A slew of innovative high-tech features
Remember the year 2000? Back when we were all a-flutter about hanging chads and surviving the Y2K computer bug? That year also saw the arrival of the Ford Escape, the first compact crossover SUV from an American car company, which quickly became a runaway best-seller. Although its engines, steering, styling
It's most apparent on the inside, where the Escape lacks a few basic features now common among its newer competitors, such as a telescoping steering wheel and a backseat that reclines and slides fore and aft. As such, the Escape just isn't as comfortable or versatile as more modern rivals. Even more damning, though, are brakes (discs in front but antiquated drums in the rear) that simply don't have the power to bring the Escape to a stop as effectively as other small SUVs.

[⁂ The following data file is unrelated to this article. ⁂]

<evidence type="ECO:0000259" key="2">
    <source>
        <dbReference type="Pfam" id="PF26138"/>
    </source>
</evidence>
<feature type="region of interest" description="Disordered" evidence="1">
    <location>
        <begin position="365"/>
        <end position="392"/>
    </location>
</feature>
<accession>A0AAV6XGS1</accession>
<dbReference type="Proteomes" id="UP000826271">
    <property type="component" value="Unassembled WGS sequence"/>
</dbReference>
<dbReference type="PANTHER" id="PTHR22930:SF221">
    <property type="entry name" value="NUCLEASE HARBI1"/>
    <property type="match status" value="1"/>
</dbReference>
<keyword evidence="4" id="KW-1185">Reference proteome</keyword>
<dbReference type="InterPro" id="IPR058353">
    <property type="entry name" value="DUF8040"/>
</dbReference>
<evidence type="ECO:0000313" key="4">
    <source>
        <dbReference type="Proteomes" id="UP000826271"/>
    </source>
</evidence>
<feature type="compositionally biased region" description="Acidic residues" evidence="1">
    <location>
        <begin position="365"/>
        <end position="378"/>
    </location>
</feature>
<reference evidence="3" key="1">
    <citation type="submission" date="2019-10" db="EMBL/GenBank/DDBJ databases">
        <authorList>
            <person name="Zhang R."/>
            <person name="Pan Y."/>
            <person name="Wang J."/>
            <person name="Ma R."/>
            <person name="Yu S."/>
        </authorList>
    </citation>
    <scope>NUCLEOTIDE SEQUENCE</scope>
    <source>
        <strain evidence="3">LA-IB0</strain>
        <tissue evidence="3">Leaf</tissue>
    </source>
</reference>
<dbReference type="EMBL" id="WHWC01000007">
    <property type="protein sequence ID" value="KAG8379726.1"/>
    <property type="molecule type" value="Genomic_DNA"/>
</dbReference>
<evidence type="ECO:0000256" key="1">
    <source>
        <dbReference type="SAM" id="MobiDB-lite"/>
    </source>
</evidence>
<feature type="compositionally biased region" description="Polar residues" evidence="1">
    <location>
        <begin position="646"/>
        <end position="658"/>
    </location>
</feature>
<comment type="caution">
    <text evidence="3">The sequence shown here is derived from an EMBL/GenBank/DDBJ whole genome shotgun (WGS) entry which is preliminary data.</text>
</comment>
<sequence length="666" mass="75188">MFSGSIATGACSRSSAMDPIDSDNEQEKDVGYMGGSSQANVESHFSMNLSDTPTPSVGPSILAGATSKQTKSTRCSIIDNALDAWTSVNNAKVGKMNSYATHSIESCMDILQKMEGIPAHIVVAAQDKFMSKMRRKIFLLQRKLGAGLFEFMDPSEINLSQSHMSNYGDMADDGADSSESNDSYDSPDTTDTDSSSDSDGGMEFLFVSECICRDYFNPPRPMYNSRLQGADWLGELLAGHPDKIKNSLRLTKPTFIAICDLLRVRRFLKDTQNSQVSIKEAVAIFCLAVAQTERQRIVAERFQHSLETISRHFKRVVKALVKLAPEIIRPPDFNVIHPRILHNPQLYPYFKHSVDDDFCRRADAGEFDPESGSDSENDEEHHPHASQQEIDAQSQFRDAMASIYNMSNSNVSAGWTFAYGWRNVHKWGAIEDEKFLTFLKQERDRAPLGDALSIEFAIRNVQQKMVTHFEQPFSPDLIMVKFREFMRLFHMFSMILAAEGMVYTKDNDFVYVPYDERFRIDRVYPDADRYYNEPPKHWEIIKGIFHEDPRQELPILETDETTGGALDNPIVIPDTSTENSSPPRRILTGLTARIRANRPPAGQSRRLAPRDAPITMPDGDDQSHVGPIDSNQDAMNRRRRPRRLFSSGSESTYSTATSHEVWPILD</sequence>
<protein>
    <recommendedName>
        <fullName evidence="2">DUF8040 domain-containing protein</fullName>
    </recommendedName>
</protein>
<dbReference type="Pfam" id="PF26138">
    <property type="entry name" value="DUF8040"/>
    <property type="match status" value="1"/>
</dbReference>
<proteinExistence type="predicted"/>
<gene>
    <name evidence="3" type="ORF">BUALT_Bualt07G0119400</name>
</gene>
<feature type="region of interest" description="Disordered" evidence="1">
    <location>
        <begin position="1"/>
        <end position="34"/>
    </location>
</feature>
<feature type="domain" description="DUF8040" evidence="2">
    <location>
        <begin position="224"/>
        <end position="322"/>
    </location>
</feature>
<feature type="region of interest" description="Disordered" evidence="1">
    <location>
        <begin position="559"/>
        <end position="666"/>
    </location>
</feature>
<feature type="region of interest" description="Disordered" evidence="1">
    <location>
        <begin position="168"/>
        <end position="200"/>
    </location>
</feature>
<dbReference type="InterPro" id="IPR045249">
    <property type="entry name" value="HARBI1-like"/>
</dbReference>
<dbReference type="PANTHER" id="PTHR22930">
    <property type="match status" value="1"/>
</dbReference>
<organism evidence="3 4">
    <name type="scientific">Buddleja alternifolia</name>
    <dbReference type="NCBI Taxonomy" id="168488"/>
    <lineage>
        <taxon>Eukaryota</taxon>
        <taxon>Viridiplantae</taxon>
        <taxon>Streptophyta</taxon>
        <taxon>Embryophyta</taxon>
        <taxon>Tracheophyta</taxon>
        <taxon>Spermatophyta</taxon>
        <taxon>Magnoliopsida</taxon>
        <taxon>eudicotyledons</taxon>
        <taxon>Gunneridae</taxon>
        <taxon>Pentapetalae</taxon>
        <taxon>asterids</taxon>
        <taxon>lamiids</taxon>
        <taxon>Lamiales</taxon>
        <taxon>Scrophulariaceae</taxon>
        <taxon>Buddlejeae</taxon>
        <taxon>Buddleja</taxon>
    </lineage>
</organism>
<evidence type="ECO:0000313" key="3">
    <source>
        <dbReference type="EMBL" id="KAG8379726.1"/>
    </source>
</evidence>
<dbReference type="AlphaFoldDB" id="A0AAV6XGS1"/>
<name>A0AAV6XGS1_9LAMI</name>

However, there are a number of high-tech goodies stashed inside this aging wrapper that make the Escape still worth a look. Ford's Sync system is certainly a deal-making technology, seamlessly integrating your cell phone and iPod/MP3 player into the car's control systems. When equipped with the optional navigation system (the same one found in all Ford's products), the Escape provides real-time information for traffic, weather,
New for 2010 is MyKey, which allows parents to set electronic limits for vehicle speed and stereo volume for their teenage driver. Think of it as an automotive V-chip (speaking of 2000-era relics). Even more notable is Auto Park. Taking a page out of the Lexus playbook, it gives the car control over its steering during parallel-parking maneuvers. We've tested it and found the Escape's system works notably better than the one found in the exponentially more expensive Lexus LS 460.
In total, a fully loaded 2010 Ford Escape will certainly please those who value having the latest technology, so it may be worthy of consideration. However, so are other top small crossover SUVs like the Chevrolet Equinox, Honda CR-V, Subaru Forester